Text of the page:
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For those who like their jazz on the more heated side of things, Branford Marsalis’ “The Secret Between the Shadow and the Soul” should fit the bill. Its been said by more than a few that Branford’s studio recordings are no match for the fire of his live performances, and that may still be true, but this new one is probably the one studio recording that gets the closest to his live intensity, and likewise, this is also one of the better recordings in Branford’s lengthy career. Not everything on “Secret” is high energy, there is a variety of styles at work here, but it’s the ones on which Marsalis cuts loose that really mark this album as something special.

Opener “Dance of the Evil Toys” sets a modernist tone with its blend of a loping African rhythm, Stravinsky like snaky melody and harsh piano smashes. They throw a change up by introducing the ballad, “Conversation Among the Ruins”, as the second number, but it is a remarkable composition, something worthy of inclusion in future standard collections. The rest of the album is made up of a variety of 21st century post bop meets 60s free jazz with Branford and pianist Joey Calderazzo knocking out one high intensity solo after another. This all culminates with album closer, Keith Jarret’s “The Windup”, whose wacked out punky be-bop melody and arrangement sounds like something from today’s NYC scene, not the 70s when Keith wrote it. If there is one track that doesn’t quite fit, it’s the laid back Latin groove of “Cianna”, whose somewhat restrained solos don’t fit the energy and creativity of the rest of the album. Maybe that one is supposed to be the radio friendly song.

DAVE HOLLAND Uncharted Territories

Album · 2018 · Avant-Garde Jazz
Cover art 3.50 | 2 ratings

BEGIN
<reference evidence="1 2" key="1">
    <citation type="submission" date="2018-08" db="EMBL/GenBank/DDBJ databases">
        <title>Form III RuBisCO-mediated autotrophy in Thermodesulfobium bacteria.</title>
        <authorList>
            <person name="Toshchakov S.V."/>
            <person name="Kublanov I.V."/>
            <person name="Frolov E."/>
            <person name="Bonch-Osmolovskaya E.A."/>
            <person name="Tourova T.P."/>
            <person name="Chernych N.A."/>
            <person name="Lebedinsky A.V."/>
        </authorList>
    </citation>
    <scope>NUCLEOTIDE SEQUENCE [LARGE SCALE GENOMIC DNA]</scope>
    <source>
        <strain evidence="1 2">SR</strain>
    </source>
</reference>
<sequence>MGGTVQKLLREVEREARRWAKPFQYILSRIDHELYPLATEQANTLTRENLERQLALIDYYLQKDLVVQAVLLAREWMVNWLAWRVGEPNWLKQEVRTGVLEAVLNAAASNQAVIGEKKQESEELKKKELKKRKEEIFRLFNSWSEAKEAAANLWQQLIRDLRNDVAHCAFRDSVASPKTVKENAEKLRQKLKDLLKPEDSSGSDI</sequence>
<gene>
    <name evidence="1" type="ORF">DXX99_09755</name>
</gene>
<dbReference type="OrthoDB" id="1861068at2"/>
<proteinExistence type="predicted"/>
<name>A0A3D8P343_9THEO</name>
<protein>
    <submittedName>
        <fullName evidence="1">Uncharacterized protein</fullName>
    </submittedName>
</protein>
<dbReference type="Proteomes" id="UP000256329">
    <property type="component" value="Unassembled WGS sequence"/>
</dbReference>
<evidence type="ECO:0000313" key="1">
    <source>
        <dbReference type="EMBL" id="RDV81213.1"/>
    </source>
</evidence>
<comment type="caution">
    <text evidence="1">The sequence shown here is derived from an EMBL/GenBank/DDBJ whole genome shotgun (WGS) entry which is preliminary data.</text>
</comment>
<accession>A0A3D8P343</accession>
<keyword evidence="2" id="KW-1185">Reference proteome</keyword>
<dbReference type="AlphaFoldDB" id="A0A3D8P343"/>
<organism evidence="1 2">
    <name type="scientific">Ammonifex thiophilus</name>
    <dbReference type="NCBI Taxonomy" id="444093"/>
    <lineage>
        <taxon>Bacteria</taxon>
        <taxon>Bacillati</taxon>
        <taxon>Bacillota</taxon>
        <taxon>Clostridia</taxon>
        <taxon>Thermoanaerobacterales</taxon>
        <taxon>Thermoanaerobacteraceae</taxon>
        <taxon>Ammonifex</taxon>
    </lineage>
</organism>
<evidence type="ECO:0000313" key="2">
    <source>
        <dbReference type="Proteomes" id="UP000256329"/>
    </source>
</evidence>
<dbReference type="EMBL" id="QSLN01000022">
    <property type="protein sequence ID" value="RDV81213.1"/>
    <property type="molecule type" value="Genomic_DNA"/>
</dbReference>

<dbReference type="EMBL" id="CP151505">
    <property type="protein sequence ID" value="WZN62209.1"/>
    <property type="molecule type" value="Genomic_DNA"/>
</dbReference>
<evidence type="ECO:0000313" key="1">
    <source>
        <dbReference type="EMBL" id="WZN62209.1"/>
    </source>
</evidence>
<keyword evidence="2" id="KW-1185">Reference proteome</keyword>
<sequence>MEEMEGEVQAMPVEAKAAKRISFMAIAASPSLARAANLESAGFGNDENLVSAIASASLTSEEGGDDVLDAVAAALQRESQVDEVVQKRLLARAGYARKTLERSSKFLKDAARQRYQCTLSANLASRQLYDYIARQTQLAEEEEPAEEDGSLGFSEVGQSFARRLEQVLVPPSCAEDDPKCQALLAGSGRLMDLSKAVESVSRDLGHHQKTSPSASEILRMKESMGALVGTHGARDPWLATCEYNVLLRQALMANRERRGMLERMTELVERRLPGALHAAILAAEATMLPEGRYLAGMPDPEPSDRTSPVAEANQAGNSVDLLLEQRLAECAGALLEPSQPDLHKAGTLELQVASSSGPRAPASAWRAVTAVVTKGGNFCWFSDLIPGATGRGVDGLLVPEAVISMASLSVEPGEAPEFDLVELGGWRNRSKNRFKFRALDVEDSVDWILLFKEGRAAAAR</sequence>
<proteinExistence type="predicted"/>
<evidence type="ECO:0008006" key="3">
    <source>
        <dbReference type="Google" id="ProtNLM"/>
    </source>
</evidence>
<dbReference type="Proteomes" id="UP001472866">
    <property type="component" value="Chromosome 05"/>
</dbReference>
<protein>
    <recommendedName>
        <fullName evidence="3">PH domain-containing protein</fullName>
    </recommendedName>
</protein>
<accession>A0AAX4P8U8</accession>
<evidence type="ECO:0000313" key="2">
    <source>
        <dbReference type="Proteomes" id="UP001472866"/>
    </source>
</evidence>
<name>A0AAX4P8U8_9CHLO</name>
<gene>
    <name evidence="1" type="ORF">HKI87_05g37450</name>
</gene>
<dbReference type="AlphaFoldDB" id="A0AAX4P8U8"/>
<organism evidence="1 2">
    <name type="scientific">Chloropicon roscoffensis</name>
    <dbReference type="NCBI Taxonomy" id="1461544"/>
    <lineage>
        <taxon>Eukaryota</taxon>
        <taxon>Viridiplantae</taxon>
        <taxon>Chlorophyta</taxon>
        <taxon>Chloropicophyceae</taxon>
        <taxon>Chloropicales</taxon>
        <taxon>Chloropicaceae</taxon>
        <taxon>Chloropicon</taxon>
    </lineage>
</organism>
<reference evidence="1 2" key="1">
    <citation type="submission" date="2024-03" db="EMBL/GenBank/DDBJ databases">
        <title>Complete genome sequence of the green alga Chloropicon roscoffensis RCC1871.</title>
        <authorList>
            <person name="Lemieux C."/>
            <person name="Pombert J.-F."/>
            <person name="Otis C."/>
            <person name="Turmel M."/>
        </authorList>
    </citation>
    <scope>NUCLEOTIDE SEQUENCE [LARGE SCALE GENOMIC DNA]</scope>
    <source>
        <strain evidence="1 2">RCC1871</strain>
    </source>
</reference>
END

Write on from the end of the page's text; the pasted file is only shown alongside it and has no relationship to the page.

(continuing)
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Possibly “Uncharted Territories”, and its emphasis on free improvisation, is a bit of a nostalgia trip for Dave Holland. Back in the late 60s, Holland had performed with saxophonist Evan Parker in John Steven’s Spontaneous Music Ensemble, and although Holland would go on to leave the ‘free scene’, Parker made a career of it. Some time in recent years, Holland contacted Parker about the two of them recording some free duets like back in the day. As Dave reflected on this proposed endeavor, possibly he was drawn to another avant-garde memory, the group Circle he performed in with Chick Corea and Anthony Braxton, because when Holland decided to add Craig Taborn and Ches Smith to he and Evan’s recording date, he re-created an ensemble quite similar to the original Circle.

The tracks on “Uncharted Territories” are almost entirely spontaneous improvisations, with just a few tracks featuring some pre-conceived composition. To keep things interesting, the musicians vary the lineups for the sessions into various ensembles of 2,3, or 4 people. The tracks are usually fairly short by free improv standards and feature a wide variety of music. This is a very versatile and talented foursome, so the music can vary from interesting sound sculptures to quiet chamber passages to be-bop gone berserk and all out free jazz explosions. The integrity of the musicians involved shines through as they very carefully interact with each other.

This is a very good modern free jazz album, yet somehow disappointing too. Especially with a modernist like Taborn on board, one might expect something a little different from a classic free session. Electronics are listed in Craig’s instrument arsenal and yet they barely make an appearance. Judging by the musicians and instruments listed, it would be easy to expect some modern sound exploration and compositional constructs, and that does happen occasionally, but as mentioned earlier, this recording may be a lot about Holland’s attempt to re-visit his past.

BILL LASWELL Hear No Evil

Album · 1988 · World Fusion
Cover art 3.50 | 1 rating
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“Hear No Evil” comes fairly early in Bill Laswell’s career as it is only his second solo album apart from his band, Material. Of course Bill would go on to release about another 50 million albums, but that’s a subject for another review, at this point in his career he was still taking some time with his albums. Back in the day “Hear No Evil” seemed somewhat profound in its somber ambient atmosphere and cultural mixtures, and its still a good album, but as the years have passed, it doesn’t have quite the same impact as it once did. For one thing, albums that feature cultural hodge-podges are much more common now, as well as records that feature ambience with a rhythmic groove.